By Shyamal Sinha,New Delhi
On 3 rd July 2016 the enterprising head of the Drukpa Kagyu lineage kicked off the 4th Drukpa Eco Cycle Yatra, this time leading 500 cyclists from Kathmandu, Nepal to Hemis in Ladakh. The participants are made up mainly of the famous Drukpa Kung Fu nuns from Druk Gawa Khilwa Nunnery at Druk Amitabha Mountain in the hills of Kathmandu and fellow martial monastics from Naro Photang Nunnery on the outskirts of Leh, Ladakh.
The two-and-a-half-month journey, intended to make a statement about gender equality and sustainable living as well as as a form of purification, will cover some extremely challenging terrain. The yatris’ final destination is the Naropa 2016 festival in Ladakh, which will mark one millennium since the birth of the great sage Naropa (1016–1100).
The Naropa festival is held every 12 years in conjunction with the Year of the Monkey in the Tibetan lunar calendar. Hundreds of thousands have attended the festival on previous occasions, and a similar number is expected this year. According to the festival’s website: “ . . . this month-long festival includes several rare cultural events that are believed to grant spiritual liberation upon sight. This includes the ceremonial unfurling of one of the greatest regional treasures–an ancient silk embroidery of saint Padmasambhava that stretches several stories in height, a beloved devotional art piece, which is only displayed to public audiences during the Naropa festivities. The Naropa events also mark the largest assembly of Drukpa masters and includes cultural performances by prominent Himalayan artists representing the greater Drukpa community.”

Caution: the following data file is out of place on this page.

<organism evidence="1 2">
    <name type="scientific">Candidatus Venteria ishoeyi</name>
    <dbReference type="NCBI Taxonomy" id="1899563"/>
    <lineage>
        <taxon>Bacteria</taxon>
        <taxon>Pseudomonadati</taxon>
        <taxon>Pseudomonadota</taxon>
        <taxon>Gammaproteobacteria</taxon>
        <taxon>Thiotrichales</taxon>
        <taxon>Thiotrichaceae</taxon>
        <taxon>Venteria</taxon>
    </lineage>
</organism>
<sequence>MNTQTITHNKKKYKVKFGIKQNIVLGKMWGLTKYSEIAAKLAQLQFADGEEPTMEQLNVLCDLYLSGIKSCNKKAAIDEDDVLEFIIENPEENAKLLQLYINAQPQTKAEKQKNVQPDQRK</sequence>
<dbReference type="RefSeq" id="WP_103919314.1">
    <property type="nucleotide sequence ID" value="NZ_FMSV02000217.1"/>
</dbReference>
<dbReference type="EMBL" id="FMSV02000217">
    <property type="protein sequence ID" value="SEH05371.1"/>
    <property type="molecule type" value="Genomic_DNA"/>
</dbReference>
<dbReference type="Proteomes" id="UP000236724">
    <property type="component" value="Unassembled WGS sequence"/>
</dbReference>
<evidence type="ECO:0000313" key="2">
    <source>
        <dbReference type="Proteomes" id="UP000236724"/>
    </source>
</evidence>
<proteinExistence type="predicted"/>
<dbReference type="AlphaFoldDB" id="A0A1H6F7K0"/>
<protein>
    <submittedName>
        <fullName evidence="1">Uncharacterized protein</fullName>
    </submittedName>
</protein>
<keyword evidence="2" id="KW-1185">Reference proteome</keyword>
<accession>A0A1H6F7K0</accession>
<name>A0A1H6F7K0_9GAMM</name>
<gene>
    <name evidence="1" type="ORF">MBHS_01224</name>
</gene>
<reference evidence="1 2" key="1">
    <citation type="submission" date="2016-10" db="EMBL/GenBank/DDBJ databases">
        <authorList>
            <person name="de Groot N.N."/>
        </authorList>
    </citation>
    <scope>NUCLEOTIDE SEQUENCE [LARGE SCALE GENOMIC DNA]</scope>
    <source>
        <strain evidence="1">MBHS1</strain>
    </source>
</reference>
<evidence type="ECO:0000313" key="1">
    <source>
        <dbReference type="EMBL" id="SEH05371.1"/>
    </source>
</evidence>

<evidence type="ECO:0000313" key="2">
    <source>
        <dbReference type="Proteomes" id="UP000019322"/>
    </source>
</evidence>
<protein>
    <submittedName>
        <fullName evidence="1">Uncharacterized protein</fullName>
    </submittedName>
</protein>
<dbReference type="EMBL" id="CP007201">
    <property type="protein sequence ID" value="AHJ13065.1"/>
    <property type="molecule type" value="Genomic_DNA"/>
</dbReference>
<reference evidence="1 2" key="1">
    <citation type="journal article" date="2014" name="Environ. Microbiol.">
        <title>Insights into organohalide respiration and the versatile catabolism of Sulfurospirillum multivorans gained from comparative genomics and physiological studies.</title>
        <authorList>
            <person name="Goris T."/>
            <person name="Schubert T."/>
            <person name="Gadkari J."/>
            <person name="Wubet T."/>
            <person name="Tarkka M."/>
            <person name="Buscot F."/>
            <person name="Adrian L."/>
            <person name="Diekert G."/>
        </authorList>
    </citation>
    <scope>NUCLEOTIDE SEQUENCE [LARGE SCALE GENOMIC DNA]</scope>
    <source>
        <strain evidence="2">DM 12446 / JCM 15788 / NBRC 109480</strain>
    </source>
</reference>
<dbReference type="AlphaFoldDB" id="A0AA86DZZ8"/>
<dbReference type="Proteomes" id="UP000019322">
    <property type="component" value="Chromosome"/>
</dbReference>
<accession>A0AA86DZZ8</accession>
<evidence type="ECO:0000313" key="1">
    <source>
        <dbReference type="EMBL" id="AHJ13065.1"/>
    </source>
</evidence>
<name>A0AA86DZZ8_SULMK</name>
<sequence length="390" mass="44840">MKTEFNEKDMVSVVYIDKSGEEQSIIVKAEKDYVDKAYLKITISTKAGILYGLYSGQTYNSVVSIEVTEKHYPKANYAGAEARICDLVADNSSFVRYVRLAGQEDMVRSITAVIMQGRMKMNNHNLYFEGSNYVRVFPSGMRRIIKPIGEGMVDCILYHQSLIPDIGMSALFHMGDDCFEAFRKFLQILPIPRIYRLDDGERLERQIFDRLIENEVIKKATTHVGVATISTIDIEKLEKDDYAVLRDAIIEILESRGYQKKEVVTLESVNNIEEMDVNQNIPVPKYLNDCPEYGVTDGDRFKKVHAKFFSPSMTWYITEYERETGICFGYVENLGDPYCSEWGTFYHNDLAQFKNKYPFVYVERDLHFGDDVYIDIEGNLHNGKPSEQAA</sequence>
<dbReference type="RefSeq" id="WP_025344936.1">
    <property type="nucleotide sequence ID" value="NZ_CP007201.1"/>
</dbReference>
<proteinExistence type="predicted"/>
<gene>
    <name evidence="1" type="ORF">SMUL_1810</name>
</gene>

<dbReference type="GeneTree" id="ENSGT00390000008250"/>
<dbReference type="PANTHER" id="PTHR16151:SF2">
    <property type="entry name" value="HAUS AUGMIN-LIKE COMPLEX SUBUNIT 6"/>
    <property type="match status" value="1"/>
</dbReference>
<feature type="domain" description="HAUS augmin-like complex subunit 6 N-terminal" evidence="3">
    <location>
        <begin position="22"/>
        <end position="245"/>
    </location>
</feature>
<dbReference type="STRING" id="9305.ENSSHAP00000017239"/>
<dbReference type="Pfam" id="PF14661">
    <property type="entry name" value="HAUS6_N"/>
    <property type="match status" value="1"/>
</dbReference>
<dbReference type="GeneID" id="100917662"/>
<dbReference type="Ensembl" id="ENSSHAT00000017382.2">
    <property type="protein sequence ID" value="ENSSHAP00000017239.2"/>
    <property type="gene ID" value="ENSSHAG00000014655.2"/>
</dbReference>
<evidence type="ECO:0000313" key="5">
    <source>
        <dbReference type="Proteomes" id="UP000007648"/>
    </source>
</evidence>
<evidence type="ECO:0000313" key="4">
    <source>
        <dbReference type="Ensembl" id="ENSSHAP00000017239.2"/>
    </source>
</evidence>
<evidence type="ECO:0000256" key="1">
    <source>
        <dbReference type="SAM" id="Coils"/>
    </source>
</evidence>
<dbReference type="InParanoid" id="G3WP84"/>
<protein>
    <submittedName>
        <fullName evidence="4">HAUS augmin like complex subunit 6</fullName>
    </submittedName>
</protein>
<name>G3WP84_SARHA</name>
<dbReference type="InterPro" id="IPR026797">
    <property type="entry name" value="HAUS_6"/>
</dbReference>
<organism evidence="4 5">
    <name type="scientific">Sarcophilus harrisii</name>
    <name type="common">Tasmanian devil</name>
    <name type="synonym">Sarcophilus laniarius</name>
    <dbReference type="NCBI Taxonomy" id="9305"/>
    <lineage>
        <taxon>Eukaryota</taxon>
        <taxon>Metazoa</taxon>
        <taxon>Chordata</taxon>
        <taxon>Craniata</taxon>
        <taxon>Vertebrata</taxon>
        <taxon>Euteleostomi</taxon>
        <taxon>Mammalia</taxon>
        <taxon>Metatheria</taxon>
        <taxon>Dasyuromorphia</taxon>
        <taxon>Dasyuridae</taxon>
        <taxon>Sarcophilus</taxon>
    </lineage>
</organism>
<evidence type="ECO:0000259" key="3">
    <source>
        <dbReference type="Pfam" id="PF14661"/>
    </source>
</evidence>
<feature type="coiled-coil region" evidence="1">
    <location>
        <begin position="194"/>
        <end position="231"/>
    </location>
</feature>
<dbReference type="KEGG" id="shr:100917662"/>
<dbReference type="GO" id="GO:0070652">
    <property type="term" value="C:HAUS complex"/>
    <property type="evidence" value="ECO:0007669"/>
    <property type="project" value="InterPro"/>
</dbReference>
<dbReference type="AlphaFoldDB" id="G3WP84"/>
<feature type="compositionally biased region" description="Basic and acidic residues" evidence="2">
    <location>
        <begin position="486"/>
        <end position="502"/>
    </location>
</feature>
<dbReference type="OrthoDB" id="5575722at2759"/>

The Gyalwang Drukpa will be wearing the Six Bone Ornaments of Naropa at the festival, which are reputed to have been bestowed upon Naropa by dakinis. The donning of these ornaments by His Holiness is the climax of the event, as they are extremely holy treasures and, because of their association with Naropa, the symbolic origin of many spiritual practices in Himalayan Buddhism.
The festival was originally scheduled for July, but on 10 May the Gyalwang Drukpa announced on his Facebook page that he had decided to delay it after learning of a clash of timetables with a visit by His Holiness the Dalai Lama. “Apparently this decision has brought some relief to the organisers of Naropa 2016 since they felt they needed a little more time to complete the construction. Similarly those people who were not able to join in July are happy with the postponement but those who booked air tickets etc. are unhappy because they will incur a loss. Additionally, the organizers informed me that they are going to face a huge financial hit,” he wrote.
“To everyone I wish to say that Guru Devotion cannot be measured in monetary terms, and I still wish to see you all in September 2016,” he noted in closing. “Please take care until we meet.”
The Gyalwang Drukpa has been an active proponent and leader of eco yatras, with the most recent cycle yatra finishing in January this year. The Naropa 2016 festival will culminate in the 8th Eco Pad Yatra (a journey on foot) from 23 September to 1 October, starting from Chemdrey and ending at a renowned prediction lake in Ladakh, passing through holy sites of pilgrimage along the way. Drukpa Thuksey Rinpoche, second in the Drukpa lineage hierarchy, believes that the festival demonstrates that centuries-old traditions still hold relevance even in contemporary times, not just for Buddhists but seekers across faiths. As he says:
“These festivals play a critical role in promoting tourism and cultural heritage. Don’t you think that they are a great way for local people to celebrate and bond among themselves as well as connect with those who show interest in knowing and understanding them?”